The Black Frequency Sheets

February Futures Vol 3: Antonio Duke’s Epic Narrative

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“Through the narrative of the black experience I strive to provide a service for black and brown communities of authentically illuminating their myths, archetypes, and language in a public theatrical space.”

-Antonio Duke.

Rappers want to be actors and actors want to be… well if you’re Antonio Duke, you do more than want. You do.

If you are Antonio Duke, you don’t aspire to switch lanes or be anyone other than that which you were born. An experienced actor of screen and stage, Mr. Duke has a brand new bone to pick with your creative imagination. Hopefully, you also know by now that The Black Freq Sheets isn’t into wasting time. Here is the question:

What comes to mind when you think of an epic poem?


When James Willliams performed a monologue from August Wilson’s Fences in his high school class, the young Duke saw an old flash of the spirit. That was it! Who he is and the realization of it was everything required to propel him to the next station of life. “I knew I wanted to be an actor… I knew the inspirational power words could have,” said Duke in a recent interview with The Black Freq Sheets.

“I auditioned for the University of Minnesota’s Guthrie B.F.A Actor Training program straight out of High-school and didn’t get in,” remembered Duke.

As You Like It by William Shakespeare

Of course he didn’t get in. If he got in, when would he have read the complete works of Moliere or Chekov? On the walk from his trailer to the set? Every hero has a journey and a station where they are a student. The lessons they learn are usually for the greater good. The work they do for us is the culmination of their journey and all the lessons learned along the way. So of course he didn’t get in.


“I went to auditions and performed monologues I wrote. I didn’t know of any until I went to Barnes & Noble and bought plays that caught my attention. I read complete works of playwrights including Moliere, Goethe, and Chekov and used them to audition for theater companies as well,” he added.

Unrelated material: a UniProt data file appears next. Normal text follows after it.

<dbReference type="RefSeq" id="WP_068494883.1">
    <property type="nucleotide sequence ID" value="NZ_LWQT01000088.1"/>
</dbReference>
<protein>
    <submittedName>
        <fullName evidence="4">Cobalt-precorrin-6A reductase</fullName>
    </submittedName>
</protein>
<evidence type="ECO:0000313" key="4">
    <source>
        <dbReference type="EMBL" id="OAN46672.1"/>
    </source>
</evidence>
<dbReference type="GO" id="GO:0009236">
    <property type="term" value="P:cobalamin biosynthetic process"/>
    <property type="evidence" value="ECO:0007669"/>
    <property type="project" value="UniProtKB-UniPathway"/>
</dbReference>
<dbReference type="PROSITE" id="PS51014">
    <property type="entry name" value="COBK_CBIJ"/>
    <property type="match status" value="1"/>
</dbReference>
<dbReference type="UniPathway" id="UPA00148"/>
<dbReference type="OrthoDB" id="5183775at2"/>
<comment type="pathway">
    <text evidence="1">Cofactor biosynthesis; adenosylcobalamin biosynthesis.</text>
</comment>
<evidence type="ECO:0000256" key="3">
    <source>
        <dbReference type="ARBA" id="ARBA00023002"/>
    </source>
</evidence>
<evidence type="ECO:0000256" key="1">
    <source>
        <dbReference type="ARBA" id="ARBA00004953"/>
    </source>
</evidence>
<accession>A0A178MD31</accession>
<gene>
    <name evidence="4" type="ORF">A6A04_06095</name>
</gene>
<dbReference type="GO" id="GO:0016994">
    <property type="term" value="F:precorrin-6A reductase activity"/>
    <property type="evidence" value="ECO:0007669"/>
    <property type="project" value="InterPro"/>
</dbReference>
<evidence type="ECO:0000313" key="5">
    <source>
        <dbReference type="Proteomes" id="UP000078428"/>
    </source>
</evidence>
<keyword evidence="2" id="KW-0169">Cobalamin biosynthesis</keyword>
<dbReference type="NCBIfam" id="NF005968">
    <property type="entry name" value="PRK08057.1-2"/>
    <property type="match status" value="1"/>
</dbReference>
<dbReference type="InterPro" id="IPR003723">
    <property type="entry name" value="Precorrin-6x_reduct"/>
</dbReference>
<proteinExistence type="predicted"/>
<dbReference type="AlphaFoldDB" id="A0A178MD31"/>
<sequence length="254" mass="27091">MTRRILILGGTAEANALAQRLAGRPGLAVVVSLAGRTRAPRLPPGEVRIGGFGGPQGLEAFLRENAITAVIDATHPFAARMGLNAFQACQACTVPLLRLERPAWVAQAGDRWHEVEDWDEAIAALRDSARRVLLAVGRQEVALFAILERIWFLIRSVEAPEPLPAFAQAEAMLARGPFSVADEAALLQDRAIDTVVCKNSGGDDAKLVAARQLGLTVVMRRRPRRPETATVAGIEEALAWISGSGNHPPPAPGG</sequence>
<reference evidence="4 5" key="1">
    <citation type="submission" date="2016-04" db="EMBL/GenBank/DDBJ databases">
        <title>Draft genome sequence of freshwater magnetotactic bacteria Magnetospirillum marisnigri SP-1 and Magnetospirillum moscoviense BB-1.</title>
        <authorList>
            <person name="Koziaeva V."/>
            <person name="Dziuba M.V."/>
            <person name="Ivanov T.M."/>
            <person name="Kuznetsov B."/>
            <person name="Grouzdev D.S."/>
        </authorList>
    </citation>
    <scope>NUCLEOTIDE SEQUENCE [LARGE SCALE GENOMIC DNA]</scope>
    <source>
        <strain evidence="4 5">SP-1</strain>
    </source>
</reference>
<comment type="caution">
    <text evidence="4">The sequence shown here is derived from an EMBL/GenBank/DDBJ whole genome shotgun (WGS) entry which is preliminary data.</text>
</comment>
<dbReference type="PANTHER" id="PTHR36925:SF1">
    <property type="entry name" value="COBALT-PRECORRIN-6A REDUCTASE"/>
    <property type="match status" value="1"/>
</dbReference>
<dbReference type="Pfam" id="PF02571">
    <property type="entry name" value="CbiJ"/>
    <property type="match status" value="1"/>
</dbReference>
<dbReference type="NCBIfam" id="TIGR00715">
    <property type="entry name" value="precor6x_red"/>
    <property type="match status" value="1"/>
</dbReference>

Two years of self-study and of course auditioning followed high school. The James Williams’ presentation in his high school class continued to inspire an intentional drive to become. Duke determined himself to become more than an actor.

The goal was to be an artist that inspired and triggered the same flash of vision he felt that day. The effort led to him intentionally pouring himself into both his study and evolution with the understanding that technical training was necessary to meet his goal.

Duke explained, “I did that for two years while going to Minneapolis Community and Technical College but I knew the next step in developing as an artist would be my B.F.A. I auditioned for the Guthrie program again and was lucky enough to be accepted.”

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Huckleberry Finn, 2012

The Guthrie Theater was founded in Minnesota in 1963 to provide education, production and professional training to theater performers and associated artists. The theater presents classical and contemporary works from ‘diverse cultures’ according to their website. Their goal is to shine a light on the common bonds of humanity between Minnesota and the global community. We can dig that like a bone itch.

Did we ever figure out that epic poem conundrum? An epic poem is a long narration with intrinsic cultural relevance that usually depicts a heroic journey. It is important to note the dominate culture has an advantageous position to control these narratives in any society. Who then, is obliged to depict those narratives of heroes outside of dominate cultural construct?

#TwoGuesses #FirstOneDoesNotCount


Oooo, Look TWINKIES!



“Through the narrative of the black experience I strive to provide a service for black and brown communities of authentically illuminating their myths, archetypes, and language in a public theatrical space,” offers Antonio Duke.

He continues, “In my experience the American education system celebrates Euro-centered culture more than that of peoples of color. Specifically, at the University of Minnesota, we are taught the classics such as Shakespeare, Euripides, and Shaw as fundamentals. This is because the Guthrie B.F.A program is a European classically based program so from the get go. I am a black artist in a white space.”

The Normal Heart, 2016